Through the years the Majerles have been quick to sit on committees and get their hands dirty volunteering with fundraisers and projects like the Polish food hut at Log Jam and the Sweet Shoppe. Both serve as Eucharistic ministers, readers and greeters. They are currently on the Family Life Committee which plans parish social activities.

One very memorable day for the Majerle family was Thanksgiving Day 2005, when their daughter Lisa, who was living in Alabama, had her daughter baptized at St. Agnes. Knowing the whole family would be coming together from far and near to celebrate the holiday anyway, Judy asked the priest if it would be possible to hold the baptism during Thanksgiving Day Mass. He agreed and their granddaughter, Natalie, was baptized in a 95-year-old baptismal gown, worn by four generations before her.

In the last 10 years, St. Agnes has done extensive renovations to all buildings on their campus, including the church, parish hall and rectory. Generous pledge drives have projects paid for before they even begin.

In May 1907, a group of 14 Catholic ladies met to discuss the possibility of establishing a parish in Weston. At this historic meeting, the women founded the “Ladies Aid Society.” For the next 10 years, they met every two weeks, fashioning quilts from donated material to raffle at bazaars and save funds for the building of the church. In 1913, St. Agnes Church was constructed with the quilt funds and labor of parish women.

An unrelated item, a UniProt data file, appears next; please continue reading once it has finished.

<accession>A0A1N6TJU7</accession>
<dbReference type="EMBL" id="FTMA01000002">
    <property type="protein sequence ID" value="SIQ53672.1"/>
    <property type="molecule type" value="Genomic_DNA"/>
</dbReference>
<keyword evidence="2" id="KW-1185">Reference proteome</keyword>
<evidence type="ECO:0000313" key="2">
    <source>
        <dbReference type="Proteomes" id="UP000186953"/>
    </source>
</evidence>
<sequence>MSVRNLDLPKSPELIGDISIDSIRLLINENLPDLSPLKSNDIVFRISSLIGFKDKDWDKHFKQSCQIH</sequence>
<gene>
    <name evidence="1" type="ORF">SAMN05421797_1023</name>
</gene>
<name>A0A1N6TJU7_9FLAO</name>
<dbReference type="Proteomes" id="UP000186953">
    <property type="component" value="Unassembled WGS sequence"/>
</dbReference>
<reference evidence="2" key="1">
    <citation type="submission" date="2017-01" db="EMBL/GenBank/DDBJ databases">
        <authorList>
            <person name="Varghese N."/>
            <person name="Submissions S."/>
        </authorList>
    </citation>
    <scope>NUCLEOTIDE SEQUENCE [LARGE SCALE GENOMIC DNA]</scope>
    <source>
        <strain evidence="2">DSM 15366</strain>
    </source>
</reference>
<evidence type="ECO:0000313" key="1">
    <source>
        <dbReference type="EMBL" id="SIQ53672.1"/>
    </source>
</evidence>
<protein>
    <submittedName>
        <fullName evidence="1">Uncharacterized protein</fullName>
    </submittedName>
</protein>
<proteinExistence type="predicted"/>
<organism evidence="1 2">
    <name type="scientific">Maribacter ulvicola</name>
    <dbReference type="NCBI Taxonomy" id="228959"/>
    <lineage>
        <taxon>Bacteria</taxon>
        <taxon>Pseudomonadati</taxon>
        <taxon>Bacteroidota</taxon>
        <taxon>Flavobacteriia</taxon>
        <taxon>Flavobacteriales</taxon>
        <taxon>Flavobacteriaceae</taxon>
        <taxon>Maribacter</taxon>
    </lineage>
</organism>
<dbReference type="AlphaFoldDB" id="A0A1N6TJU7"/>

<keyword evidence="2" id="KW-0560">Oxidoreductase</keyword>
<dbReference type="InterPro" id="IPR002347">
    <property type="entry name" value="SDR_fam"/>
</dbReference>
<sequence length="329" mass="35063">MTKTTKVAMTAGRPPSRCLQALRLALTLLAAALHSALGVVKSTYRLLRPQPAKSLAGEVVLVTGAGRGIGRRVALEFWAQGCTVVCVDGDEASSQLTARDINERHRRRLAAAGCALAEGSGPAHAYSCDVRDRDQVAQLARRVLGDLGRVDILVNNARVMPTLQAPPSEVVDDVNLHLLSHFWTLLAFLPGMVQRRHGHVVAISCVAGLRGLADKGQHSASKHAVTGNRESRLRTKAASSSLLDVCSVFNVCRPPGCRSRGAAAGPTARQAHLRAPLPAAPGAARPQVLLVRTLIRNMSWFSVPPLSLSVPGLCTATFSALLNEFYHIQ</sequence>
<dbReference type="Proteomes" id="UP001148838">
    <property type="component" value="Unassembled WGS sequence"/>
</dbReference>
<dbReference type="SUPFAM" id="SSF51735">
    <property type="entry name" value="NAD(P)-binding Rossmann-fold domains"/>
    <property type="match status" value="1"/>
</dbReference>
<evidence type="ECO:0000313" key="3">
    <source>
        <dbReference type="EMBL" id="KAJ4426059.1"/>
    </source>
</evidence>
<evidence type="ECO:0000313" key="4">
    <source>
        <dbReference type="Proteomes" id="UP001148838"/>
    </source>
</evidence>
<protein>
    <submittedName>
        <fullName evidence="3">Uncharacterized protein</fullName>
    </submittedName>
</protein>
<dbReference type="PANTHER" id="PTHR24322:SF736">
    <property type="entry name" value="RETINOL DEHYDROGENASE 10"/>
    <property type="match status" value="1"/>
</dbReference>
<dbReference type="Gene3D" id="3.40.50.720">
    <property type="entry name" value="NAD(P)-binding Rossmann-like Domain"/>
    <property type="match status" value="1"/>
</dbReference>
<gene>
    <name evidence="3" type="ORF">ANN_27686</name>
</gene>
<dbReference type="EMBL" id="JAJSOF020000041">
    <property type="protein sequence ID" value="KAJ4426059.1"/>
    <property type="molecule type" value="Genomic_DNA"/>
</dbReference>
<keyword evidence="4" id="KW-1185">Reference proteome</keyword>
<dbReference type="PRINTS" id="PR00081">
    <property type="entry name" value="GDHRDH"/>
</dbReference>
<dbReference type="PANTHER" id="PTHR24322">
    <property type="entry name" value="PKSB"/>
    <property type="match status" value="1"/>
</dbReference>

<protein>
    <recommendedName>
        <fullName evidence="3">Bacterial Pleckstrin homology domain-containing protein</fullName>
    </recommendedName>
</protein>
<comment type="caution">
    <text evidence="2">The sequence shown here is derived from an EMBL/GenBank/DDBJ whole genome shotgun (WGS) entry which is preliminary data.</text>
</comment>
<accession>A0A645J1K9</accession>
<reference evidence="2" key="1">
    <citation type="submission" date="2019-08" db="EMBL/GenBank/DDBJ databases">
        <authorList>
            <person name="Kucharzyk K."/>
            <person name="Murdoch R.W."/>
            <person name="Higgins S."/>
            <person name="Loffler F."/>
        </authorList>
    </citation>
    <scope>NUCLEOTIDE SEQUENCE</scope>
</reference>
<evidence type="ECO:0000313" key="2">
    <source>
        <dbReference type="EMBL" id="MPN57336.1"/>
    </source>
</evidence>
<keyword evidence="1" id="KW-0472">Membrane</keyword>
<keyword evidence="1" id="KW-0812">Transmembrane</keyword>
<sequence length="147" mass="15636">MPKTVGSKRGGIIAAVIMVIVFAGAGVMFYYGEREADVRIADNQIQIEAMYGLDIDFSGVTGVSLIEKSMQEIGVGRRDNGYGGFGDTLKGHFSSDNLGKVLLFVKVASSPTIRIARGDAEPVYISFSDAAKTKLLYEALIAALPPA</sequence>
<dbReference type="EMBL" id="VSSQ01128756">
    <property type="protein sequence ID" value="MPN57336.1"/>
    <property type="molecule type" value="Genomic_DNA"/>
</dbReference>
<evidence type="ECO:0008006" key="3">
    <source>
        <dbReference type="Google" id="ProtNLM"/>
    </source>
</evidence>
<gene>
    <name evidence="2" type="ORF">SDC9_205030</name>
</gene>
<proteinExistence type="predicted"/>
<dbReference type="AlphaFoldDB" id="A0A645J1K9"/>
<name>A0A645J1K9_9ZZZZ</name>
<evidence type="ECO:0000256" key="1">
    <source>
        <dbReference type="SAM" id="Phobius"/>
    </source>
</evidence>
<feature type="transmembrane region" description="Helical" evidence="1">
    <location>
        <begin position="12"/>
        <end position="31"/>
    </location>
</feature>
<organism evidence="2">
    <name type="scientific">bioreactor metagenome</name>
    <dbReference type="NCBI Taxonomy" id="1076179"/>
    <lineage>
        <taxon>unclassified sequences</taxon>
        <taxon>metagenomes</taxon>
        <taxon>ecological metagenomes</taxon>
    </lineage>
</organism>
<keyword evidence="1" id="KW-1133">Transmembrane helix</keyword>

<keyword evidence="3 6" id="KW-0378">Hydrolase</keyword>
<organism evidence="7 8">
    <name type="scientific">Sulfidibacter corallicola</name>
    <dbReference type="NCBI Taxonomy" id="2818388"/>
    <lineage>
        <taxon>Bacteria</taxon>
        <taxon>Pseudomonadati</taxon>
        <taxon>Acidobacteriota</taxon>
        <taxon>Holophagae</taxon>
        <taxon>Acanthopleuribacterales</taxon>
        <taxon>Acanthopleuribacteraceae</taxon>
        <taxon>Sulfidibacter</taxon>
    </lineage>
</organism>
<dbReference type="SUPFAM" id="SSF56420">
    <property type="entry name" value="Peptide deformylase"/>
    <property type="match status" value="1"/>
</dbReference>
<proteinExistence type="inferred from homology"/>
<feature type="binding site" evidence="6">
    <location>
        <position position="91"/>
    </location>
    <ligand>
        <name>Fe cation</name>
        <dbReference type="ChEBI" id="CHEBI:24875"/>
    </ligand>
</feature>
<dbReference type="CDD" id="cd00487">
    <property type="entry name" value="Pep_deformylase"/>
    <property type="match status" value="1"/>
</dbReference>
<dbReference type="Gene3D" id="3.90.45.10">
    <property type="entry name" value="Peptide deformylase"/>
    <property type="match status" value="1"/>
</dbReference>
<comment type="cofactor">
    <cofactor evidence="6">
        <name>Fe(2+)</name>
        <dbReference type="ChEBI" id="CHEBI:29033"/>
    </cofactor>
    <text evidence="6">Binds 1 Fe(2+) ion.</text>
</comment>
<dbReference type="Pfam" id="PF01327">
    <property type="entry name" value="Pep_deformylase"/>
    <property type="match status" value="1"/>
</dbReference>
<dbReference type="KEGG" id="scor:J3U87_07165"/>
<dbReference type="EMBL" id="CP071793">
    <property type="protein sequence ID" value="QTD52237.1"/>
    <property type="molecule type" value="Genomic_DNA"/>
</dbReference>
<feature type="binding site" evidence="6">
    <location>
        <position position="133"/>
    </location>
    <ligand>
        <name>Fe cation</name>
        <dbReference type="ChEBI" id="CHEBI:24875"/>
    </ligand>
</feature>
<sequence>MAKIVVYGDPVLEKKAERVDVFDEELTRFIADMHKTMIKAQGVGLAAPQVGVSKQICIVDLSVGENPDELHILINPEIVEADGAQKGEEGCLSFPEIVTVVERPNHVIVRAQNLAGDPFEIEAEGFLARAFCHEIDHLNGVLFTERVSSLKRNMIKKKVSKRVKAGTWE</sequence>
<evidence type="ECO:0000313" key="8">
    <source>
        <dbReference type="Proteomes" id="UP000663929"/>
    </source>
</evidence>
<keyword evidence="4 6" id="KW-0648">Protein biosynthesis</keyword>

Judy’s college minor was history, so the opportunity to help with the St. Agnes history book was a very interesting project. “I feel it is important to learn and appreciate what those before us have done that have gotten our country, town or parish to the place it is now,” she shares. “It all started with a group of ladies who got together and made quilts they raffled at bazaars to raise funds for a church. These women’s hands and the hands of local men who helped lay the foundation of the old red brick church helped establish St. Agnes.”

As an ode to the parish history, one of the events of the 100th anniversary celebration in 2010 was a quilt raffle during a parish potluck. The quilt was crafted by the women of the parish and all proceeds were donated to Ronald McDonald House and Catholic Charities, in the spirit of outreach that has long been a St. Agnes tradition.

The words penned by the Anniversary Committee to begin The St. Agnes Parish History say it all: “The waves of time washing over a parish community etch a pattern of memories as varied and numerous as the members … Behind us are years of sweat, toil, and progress. We have a proud heritage. With the spirit of sacrifice, charity of work and word by all parishioners, may the future show continued progress in the true light of our tradition here at St. Agnes Parish.”

Story and photography by Amy Eichsteadt